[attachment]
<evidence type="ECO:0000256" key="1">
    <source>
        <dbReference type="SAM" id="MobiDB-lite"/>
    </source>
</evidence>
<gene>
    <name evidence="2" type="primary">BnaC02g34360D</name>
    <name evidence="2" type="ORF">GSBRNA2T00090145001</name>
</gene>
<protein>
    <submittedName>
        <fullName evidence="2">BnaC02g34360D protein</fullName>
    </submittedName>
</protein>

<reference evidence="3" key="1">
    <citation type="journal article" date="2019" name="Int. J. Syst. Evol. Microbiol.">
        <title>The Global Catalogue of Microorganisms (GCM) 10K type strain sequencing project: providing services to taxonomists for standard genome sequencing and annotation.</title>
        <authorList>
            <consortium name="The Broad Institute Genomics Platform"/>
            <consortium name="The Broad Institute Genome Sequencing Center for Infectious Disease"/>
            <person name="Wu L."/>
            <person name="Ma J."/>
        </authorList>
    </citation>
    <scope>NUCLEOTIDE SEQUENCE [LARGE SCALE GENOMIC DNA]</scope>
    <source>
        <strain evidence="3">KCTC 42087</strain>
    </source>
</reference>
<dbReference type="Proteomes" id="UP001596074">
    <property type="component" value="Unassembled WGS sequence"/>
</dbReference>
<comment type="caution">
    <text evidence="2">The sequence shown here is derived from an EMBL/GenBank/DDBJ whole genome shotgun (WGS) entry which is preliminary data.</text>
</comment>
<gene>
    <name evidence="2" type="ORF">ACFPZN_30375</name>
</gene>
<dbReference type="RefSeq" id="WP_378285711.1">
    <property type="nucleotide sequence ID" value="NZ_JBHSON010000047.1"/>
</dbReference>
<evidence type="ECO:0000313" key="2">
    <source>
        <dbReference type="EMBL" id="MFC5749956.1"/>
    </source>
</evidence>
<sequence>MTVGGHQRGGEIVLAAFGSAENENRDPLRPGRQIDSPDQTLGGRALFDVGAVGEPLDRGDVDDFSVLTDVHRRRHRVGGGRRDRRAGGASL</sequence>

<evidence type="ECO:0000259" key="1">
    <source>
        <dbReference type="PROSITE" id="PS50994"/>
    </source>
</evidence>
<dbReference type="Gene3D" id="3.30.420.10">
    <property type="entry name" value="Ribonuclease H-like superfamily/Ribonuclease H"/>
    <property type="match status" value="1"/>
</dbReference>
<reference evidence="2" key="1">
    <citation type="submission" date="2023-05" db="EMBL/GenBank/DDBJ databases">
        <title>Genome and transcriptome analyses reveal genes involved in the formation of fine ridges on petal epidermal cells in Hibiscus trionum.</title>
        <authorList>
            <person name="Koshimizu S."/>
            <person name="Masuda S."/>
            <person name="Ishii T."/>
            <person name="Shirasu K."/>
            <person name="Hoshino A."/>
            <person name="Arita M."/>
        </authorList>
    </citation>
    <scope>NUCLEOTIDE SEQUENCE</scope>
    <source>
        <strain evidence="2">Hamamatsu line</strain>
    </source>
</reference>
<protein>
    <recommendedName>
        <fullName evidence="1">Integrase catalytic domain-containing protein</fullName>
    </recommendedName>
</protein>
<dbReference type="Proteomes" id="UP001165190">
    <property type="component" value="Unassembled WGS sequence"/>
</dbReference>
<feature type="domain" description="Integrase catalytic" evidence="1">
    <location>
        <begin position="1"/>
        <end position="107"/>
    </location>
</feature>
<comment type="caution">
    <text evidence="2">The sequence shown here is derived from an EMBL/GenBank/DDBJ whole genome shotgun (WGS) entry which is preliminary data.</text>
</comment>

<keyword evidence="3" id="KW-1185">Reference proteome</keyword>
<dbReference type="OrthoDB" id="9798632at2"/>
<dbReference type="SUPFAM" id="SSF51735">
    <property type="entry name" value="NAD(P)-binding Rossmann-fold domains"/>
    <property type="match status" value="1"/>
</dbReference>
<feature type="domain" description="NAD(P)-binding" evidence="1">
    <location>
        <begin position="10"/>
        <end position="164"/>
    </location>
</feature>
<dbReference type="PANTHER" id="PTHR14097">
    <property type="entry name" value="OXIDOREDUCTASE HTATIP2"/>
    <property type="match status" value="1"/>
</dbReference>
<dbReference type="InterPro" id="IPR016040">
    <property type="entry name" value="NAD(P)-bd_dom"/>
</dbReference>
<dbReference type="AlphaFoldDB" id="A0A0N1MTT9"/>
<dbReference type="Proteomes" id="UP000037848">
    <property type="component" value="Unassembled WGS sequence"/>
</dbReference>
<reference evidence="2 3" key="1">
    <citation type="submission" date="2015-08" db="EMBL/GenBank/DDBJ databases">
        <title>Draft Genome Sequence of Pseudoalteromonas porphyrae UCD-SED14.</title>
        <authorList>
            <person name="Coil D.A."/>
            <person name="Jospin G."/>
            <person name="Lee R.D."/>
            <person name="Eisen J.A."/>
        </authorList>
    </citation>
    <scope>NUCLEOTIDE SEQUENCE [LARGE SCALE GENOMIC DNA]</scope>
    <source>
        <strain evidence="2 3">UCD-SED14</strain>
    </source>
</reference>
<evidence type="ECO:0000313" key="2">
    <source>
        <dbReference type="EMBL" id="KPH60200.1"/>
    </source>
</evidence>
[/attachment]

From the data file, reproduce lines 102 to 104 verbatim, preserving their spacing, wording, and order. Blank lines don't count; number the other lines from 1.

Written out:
</feature>
<dbReference type="PANTHER" id="PTHR14097">
    <property type="entry name" value="OXIDOREDUCTASE HTATIP2"/>